Throughout my transition from a young Black girl, to a Black female teenager, to a 43 year old Black Woman, I have been witness, directly and indirectly, to the challenges that being a Black female in this country inherently brings. There are currently, and have been some powerful, national images of Black women as successful, accomplished and having “made it”, but the reality is, Black Women still struggle when it comes to core areas of life, like economics, gaining political power and leadership roles, shedding negative stereotypes and educating their children.
I’ve found that at times being a Black Woman can be quite exhausting, and I mean that literally and figuratively. When you really sit back and consider the fact that we have been forced to rise above centuries of oppression, and still today, we have to continue to deal with society’s racist and sexist misconceptions, with its brutal hostilities and unthinkable mistreatment, it’s no wonder why so many of us turn to drugs… and I’m actually surprised that more of us aren’t riddled with mental health issues!
Being a Black Woman in America means you must quickly learn the ability of finding humor in heartache. You gotta be able to take a deep breath and smile even in the midst of desperation and disappointment. Between the countless reality shows and the relentless media, the image of a Black Woman has become synonymous with some of the most negative, unappealing, unattractive and disrespectful aspects and traits that a Woman can possess, such as: “Gold Diggers, Modern Jezebels, Baby Mamas, Uneducated Sisters, Ratchet Women, Angry Black Women, Mean Black Girls, Unhealthy Black Women, and Black Barbies.”
Now, I would be remiss if I didn’t acknowledge that there are a percentage of Black Women who have allowed the racist and sexist conditioning to set in, and unfortunately, they have and continue to perpetuate these negative stereotypes and traits that have been unceremoniously bestowed upon us. The problem is, those Women have no idea just how damaging these stereotypes are when it comes to the influence on the development of our young Black girls, and the fact that it can follow them throughout their lifetime.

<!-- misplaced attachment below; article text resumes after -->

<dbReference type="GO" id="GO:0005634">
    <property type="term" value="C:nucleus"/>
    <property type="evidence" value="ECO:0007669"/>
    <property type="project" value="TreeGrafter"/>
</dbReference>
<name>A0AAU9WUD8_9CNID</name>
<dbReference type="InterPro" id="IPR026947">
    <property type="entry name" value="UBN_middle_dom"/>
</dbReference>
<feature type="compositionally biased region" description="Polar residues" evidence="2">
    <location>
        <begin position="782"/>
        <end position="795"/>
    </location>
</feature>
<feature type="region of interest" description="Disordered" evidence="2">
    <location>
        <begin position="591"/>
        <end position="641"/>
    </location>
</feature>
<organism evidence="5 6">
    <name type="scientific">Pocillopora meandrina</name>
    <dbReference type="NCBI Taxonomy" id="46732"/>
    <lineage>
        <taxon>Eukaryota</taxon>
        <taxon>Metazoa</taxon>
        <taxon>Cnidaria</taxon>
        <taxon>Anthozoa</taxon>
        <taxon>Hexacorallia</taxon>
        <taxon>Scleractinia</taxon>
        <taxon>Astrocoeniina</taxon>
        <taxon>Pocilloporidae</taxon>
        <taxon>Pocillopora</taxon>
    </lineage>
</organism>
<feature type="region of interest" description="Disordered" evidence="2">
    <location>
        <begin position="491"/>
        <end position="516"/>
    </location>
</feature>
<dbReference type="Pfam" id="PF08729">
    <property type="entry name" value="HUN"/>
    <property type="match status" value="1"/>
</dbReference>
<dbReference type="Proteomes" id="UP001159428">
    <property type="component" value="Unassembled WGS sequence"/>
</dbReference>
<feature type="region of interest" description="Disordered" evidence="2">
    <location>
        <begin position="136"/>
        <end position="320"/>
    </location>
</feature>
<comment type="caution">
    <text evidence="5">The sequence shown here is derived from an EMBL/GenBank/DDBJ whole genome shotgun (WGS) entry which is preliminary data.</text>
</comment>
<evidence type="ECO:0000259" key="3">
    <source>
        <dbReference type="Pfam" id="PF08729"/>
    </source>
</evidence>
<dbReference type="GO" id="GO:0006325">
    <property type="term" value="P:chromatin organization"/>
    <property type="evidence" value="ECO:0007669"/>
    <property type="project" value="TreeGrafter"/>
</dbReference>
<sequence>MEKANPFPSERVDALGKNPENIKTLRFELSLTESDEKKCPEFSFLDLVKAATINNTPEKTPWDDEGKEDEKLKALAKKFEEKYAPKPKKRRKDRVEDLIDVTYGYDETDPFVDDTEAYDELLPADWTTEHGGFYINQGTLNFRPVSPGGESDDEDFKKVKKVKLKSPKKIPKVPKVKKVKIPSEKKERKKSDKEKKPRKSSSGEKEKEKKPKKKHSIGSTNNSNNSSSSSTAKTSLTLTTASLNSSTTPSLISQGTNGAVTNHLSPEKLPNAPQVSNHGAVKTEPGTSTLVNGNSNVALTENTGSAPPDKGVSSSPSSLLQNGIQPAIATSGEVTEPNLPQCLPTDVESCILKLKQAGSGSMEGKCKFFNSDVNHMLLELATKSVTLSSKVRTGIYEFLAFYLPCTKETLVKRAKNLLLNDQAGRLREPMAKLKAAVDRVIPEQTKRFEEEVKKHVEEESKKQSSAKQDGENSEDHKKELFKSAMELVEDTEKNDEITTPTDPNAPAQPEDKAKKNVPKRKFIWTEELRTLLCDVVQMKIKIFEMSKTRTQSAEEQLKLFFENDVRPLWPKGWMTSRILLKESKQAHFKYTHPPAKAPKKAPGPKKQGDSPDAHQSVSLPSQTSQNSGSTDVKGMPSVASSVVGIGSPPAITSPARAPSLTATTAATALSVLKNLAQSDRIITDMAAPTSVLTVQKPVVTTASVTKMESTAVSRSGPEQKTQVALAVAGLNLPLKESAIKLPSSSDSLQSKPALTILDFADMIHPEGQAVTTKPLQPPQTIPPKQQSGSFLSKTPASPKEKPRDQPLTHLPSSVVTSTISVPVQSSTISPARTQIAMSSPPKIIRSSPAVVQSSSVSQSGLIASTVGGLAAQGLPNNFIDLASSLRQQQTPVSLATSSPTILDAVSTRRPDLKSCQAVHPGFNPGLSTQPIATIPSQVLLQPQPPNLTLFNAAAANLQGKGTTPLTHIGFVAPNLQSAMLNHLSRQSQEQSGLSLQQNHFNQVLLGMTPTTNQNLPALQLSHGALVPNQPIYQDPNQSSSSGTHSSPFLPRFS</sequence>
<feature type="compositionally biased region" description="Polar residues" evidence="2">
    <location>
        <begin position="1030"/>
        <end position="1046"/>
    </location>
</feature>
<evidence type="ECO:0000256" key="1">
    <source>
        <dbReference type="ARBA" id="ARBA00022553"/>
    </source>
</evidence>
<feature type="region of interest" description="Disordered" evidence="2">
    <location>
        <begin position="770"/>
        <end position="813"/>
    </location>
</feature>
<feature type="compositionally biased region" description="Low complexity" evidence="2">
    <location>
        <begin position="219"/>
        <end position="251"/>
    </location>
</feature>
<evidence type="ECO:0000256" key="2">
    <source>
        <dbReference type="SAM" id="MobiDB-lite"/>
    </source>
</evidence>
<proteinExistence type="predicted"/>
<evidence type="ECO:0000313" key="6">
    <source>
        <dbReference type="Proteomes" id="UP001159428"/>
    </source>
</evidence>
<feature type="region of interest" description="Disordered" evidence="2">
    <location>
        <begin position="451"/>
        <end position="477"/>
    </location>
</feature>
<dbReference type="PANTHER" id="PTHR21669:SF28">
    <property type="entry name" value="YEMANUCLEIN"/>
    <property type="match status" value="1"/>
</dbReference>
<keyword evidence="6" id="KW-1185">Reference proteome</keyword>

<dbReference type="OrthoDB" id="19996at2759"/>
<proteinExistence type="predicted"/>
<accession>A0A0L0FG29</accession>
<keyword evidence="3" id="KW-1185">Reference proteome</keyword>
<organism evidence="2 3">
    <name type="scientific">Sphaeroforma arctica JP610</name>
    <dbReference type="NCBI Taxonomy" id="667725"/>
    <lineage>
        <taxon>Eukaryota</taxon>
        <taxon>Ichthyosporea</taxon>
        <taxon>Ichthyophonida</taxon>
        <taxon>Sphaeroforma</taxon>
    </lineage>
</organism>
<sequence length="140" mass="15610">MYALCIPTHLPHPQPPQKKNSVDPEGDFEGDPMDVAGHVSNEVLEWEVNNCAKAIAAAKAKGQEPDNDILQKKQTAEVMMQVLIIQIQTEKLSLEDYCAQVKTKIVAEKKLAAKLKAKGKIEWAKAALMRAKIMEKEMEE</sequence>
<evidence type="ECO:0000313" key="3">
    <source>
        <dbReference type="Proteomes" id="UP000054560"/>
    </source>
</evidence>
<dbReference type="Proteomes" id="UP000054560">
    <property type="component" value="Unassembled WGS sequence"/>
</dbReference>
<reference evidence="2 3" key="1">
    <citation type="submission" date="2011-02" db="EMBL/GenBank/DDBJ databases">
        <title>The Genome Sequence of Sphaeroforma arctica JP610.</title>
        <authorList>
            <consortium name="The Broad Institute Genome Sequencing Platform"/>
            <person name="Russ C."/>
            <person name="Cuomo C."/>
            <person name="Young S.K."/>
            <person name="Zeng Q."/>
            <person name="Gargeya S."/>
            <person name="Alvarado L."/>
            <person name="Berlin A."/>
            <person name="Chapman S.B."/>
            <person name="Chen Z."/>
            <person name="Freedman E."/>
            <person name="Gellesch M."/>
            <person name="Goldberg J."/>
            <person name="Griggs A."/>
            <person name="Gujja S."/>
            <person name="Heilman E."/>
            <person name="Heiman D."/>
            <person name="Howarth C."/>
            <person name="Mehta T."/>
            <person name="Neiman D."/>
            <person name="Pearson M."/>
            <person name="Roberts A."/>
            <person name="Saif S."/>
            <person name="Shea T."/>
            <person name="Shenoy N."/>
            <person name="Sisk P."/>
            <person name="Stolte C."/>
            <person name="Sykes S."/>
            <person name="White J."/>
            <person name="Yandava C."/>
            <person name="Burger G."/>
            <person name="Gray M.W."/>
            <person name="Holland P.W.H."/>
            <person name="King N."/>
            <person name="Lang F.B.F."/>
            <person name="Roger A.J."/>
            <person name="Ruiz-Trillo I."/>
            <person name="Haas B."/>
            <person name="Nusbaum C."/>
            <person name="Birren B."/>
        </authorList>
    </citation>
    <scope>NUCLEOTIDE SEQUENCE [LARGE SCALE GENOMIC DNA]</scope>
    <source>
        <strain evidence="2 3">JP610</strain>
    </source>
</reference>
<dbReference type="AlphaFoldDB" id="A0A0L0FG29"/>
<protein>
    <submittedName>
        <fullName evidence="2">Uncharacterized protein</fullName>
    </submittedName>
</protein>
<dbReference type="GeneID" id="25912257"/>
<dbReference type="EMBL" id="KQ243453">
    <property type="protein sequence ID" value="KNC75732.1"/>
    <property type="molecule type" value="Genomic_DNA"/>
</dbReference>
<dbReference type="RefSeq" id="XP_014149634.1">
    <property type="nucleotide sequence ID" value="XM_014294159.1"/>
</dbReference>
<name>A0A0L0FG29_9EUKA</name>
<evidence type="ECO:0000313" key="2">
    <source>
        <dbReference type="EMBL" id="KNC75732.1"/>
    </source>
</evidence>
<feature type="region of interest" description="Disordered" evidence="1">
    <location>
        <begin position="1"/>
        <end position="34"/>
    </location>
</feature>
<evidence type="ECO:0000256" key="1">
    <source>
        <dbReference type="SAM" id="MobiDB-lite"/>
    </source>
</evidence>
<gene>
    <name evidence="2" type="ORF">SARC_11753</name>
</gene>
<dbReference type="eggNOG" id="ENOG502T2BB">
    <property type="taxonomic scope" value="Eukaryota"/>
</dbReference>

In my opinion, the stereotype of being “over-sexualized” has truly been one of the most detrimental. Although Women of other ethnicities have also experienced sexual victimization, the legacy of slavery associates the sexual exploitation of Black Women with degrading and dehumanizing practices. And thus we have the image of Black Women being not much more than sex objects.
There are some of us who have “drunk the koolaid”, and have chosen to give in to the further destruction of society’s image of Black Women, by taking part in these reality shows that portray the worst traits: Being mad, angry, easily irritable, violent, loud, trashy and ghetto. These shows dangle the possibility of making money in front of these Women, and for some, they have seemingly decided that it’s worth the cost of selling their souls and misleading not only society but the next generation(s) of young Black Women!
The Truth of the matter is, Black Women have given so much, and still have so much more to offer this country. Black Women have been both caregivers and breadwinners; champions on our nation’s sports teams, breaking Olympic records, guiding the nation to victory. Black Women have played a prominent role in the culture of not only America, but internationally, by making wonderful contributions in literature, journalism, music, dance, theater, and science.
And yet, society continues to underestimate and invalidate the truth of our experience of what it feels like to be Black and female in America. The sad reality is that no matter how intelligent, competent, enterprising, and talented we may be, as a Black Woman in this country, we can’t count on being understood and embraced by mainstream White America. And truth be told, we’re not always understood or embraced by our own Black Men, not to mention folks in other cultural groups.
The Truth of being a Black Woman for me means having intelligence, a sense of humor, self-respect, integrity, courage, strength, unflinching loyalty, boundless love and affection. It means having a deep and inherent Love and Respect for my community, and ready to lead the next Revolution of Black Women taking back our Power…